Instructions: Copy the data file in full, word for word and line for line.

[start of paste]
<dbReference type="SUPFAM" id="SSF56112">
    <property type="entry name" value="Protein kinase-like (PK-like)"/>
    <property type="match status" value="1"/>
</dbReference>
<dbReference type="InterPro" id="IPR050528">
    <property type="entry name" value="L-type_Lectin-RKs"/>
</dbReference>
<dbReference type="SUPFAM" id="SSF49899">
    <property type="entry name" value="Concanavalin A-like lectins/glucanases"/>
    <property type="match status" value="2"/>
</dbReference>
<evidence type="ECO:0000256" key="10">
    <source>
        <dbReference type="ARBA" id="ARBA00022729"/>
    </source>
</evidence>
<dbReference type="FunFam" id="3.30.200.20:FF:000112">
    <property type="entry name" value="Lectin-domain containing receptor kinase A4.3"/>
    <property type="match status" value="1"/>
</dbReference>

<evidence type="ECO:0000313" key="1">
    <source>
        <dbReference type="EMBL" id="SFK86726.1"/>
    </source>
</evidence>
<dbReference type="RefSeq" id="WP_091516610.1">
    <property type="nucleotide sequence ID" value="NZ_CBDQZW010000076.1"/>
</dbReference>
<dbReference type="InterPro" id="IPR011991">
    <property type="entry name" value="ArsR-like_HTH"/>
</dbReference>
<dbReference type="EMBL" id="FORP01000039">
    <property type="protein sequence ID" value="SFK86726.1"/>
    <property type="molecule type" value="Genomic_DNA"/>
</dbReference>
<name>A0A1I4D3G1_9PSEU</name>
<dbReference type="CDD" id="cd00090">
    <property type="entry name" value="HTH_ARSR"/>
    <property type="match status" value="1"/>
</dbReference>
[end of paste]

<dbReference type="SUPFAM" id="SSF56112">
    <property type="entry name" value="Protein kinase-like (PK-like)"/>
    <property type="match status" value="1"/>
</dbReference>
<dbReference type="InterPro" id="IPR050528">
    <property type="entry name" value="L-type_Lectin-RKs"/>
</dbReference>
<dbReference type="SUPFAM" id="SSF49899">
    <property type="entry name" value="Concanavalin A-like lectins/glucanases"/>
    <property type="match status" value="2"/>
</dbReference>
<evidence type="ECO:0000256" key="10">
    <source>
        <dbReference type="ARBA" id="ARBA00022729"/>
    </source>
</evidence>
<dbReference type="FunFam" id="3.30.200.20:FF:000112">
    <property type="entry name" value="Lectin-domain containing receptor kinase A4.3"/>
    <property type="match status" value="1"/>
</dbReference>

<evidence type="ECO:0000313" key="1">
    <source>
        <dbReference type="EMBL" id="SFK86726.1"/>
    </source>
</evidence>
<dbReference type="RefSeq" id="WP_091516610.1">
    <property type="nucleotide sequence ID" value="NZ_CBDQZW010000076.1"/>
</dbReference>
<dbReference type="InterPro" id="IPR011991">
    <property type="entry name" value="ArsR-like_HTH"/>
</dbReference>
<dbReference type="EMBL" id="FORP01000039">
    <property type="protein sequence ID" value="SFK86726.1"/>
    <property type="molecule type" value="Genomic_DNA"/>
</dbReference>
<name>A0A1I4D3G1_9PSEU</name>
<dbReference type="CDD" id="cd00090">
    <property type="entry name" value="HTH_ARSR"/>
    <property type="match status" value="1"/>
</dbReference>